Let’s stop littering, B.C.


Black suede high-heels and soggy old textbooks mixed in with cigarette butts, food wrappers and disposable coffee cups litter Victoria roadways and beaches. Litter wreaks havoc on wildlife, damages the beauty and health of our natural environment and even causes fires. Litter strains government resources, ultimately costing taxpayers.

As a university student relying on public transit, I’m frequently confronted with litter — and litterers — as I trudge the city’s roads and wait for buses. Even at bus stops supplied with garbage bins, I find more litter around the trash bin than inside. Once, I saw a young man nonchalantly drop his empty pop can on the sidewalk, a few steps from a trash can. Sometimes when a vehicle passes, someone will flick a smouldering cigarette butt onto the street. So when I recently stumbled upon a 2009 CBC news report listing B.C. as Canada’s greenest province, I laughed. The idea of B.C. being clean and green seemed absurd after witnessing that nonchalant young man and observing piles of garbage around Victoria.

Litter is any misplaced solid waste abandoned in an inappropriate location — be it a tiny non-biodegradable cigarette butt or a large, malfunctioning refrigerator. The city of Surrey reports that motorists and pedestrians create 30 to 55 per cent of all litter in Surrey. Households and businesses account for the rest. Despite the widespread misconception that litter collection and removal is someone else’s problem or that litter will be picked up by another person, in reality, each one of us is that someone else.

What we consider litter affects the prevalence of littering. For example, a 2011 study on cigarette litter showed that “those who did not consider cigarette butts to be litter were over three and half times as likely to report having ever littered cigarette butts and four times as likely to have littered cigarette butts in the past month.” However, cigarette filters are non-biodegradable and extremely toxic, particularly to tiny marine creatures and bacteria.

Meghann Cant, an animal welfare educator, states in a news release on B.C. SPCA’s website that “even a single piece of litter can be very dangerous.” Each day, while scavenging for food, many animals are injured, become ill and die from litter as they either swallow garbage or become entangled, Cant says. Trash on the ground easily washes into storm drains, pollutes our waterways and oceans and ultimately hurts people and wildlife.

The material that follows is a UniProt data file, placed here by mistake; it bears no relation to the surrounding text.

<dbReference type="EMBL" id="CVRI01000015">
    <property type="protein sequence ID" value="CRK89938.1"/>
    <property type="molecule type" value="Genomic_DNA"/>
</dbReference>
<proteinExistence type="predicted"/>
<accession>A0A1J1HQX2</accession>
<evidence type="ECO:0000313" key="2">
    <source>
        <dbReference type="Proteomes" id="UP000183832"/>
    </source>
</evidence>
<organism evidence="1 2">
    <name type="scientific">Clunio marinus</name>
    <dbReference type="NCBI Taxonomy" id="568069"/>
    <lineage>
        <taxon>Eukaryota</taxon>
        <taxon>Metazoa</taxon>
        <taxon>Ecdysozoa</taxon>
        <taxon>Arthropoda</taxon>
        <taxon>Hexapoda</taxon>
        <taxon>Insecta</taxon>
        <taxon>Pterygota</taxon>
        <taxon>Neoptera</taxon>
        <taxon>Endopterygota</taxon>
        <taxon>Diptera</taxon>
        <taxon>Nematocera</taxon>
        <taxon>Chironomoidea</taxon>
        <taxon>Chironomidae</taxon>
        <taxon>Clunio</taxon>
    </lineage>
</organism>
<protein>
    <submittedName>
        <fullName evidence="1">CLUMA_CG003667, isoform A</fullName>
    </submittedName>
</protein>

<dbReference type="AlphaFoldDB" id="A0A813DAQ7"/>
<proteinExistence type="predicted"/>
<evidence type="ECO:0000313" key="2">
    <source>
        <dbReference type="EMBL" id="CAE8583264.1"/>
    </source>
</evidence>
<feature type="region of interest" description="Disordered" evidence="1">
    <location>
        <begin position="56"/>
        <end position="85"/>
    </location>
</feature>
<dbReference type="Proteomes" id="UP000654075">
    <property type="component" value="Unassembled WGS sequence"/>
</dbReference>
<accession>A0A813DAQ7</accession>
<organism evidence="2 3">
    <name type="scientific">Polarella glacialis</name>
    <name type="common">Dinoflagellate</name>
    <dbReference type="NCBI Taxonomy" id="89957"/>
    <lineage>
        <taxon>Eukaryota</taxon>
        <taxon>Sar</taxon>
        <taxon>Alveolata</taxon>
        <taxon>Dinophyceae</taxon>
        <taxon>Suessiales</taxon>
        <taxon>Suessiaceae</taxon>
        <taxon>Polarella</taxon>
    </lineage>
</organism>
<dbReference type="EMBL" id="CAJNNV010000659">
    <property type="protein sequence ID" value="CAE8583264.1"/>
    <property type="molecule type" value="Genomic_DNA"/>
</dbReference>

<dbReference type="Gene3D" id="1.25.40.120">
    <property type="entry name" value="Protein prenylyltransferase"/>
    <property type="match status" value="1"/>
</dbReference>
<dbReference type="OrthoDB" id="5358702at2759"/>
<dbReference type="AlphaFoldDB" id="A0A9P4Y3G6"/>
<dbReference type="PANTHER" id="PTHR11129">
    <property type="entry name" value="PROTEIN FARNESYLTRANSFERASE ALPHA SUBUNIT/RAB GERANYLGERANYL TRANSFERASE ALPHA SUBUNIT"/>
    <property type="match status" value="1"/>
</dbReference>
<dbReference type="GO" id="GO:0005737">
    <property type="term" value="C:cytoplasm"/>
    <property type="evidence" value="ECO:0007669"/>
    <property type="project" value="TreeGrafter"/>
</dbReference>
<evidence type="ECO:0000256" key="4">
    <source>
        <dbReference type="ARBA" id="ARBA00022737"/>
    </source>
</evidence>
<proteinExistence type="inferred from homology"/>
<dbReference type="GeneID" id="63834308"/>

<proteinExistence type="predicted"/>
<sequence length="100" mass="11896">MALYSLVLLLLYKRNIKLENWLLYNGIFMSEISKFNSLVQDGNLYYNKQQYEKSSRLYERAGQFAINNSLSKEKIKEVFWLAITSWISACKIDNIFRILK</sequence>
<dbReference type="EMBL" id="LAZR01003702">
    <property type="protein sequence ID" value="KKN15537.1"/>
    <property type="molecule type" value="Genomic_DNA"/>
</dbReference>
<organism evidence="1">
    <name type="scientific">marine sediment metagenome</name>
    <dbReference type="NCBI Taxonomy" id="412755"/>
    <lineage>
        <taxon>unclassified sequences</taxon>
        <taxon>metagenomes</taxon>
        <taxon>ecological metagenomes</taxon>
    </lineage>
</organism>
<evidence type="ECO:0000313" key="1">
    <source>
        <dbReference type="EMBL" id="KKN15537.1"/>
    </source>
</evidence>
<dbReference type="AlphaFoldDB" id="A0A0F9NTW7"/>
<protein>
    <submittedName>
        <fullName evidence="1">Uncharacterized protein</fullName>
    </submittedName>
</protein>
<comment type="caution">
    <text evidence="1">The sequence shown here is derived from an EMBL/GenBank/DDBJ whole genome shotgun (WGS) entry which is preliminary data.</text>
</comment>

Marine litter is a pervasive and growing problem. Researchers on the Kaisei, the Ocean Voyages Institute’s Research Ship, have studied a floating mass of garbage called the North Pacific gyre. They found the expanding gyre now threatens Hawaii’s valuable habitat of Papahānaumokuākea, the largest Marine Protected Area in the world. The gyre primarily contains litter originating from North America, including B.C.

Each spring, volunteers from the Great Canadian Shoreline Cleanup, Canada’s largest direct-action conservation group, take time to help clean up and protect B.C’s delicate shorelines by picking up discarded ocean-side trash. While noticable improvements were made in 2010 and 2011 from 2009’s record high of collected ocean-side litter — 15 930 garbage bags after cleaning 2 457 kilometres of B.C. shoreline — the results from last year’s cleanup show the problem of littering is not going away. In 2011, more than 56 000 volunteers cleaned 3 144 kilometres of B.C. shoreline and filled 11 794 garbage bags. However, in 2012, volunteers tidied a slightly smaller area of 3 102 km, but filled 12 895 bags with beachside trash — a whopping 1 101 more garbage bags than the previous year.

Littering can also cause fires that devastate whole communities. In 2003, a smouldering cigarette butt mindlessly tossed on the ground ignited one of the largest forest fires in B.C.’s Southern Interior. The McLure fire reached a final size of 26 420 hectares and destroyed parts of the small communities of McLure, Barriere and Louis Creek. One person’s littering caused the evacuation of 3 800 people and destroyed or severely damaged 72 homes and nine businesses.

Finally, littering costs taxpayers. Research by the University of Lethbridge estimated the McLure fire cost $31.1 million, taken from the pockets of British Columbians. Cleaning up litter uses taxpayers’ money that could otherwise go into education and healthcare.

Although littering may seem insignificant, it affects our hope for a greener future. Canadians, especially my generation of university students and those to come, must kick the littering habit. Otherwise, we will be left paying for the damage.

To live up to our reputation as a green province, B.C. must lose that nonchalance and take action. Motorists, instead of throwing trash out the window, keep a litterbag in your vehicle and put the bag in the garbage at your destination. Smokers, dispose of your cigarette butts safely. Pedestrians, take the extra few steps to throw your trash out in the nearest bin. Households and businesses, use garbage containers instead of bags that tear easily and allow animals to rip the bags apart and scatter the contents. Make sure trashcan lids are securely fastened. As the City of Surrey website states: “Littering is a crime. Litter clean-up is a burden. Litter prevention is easy.”

Let’s do our part and stop littering, B.C.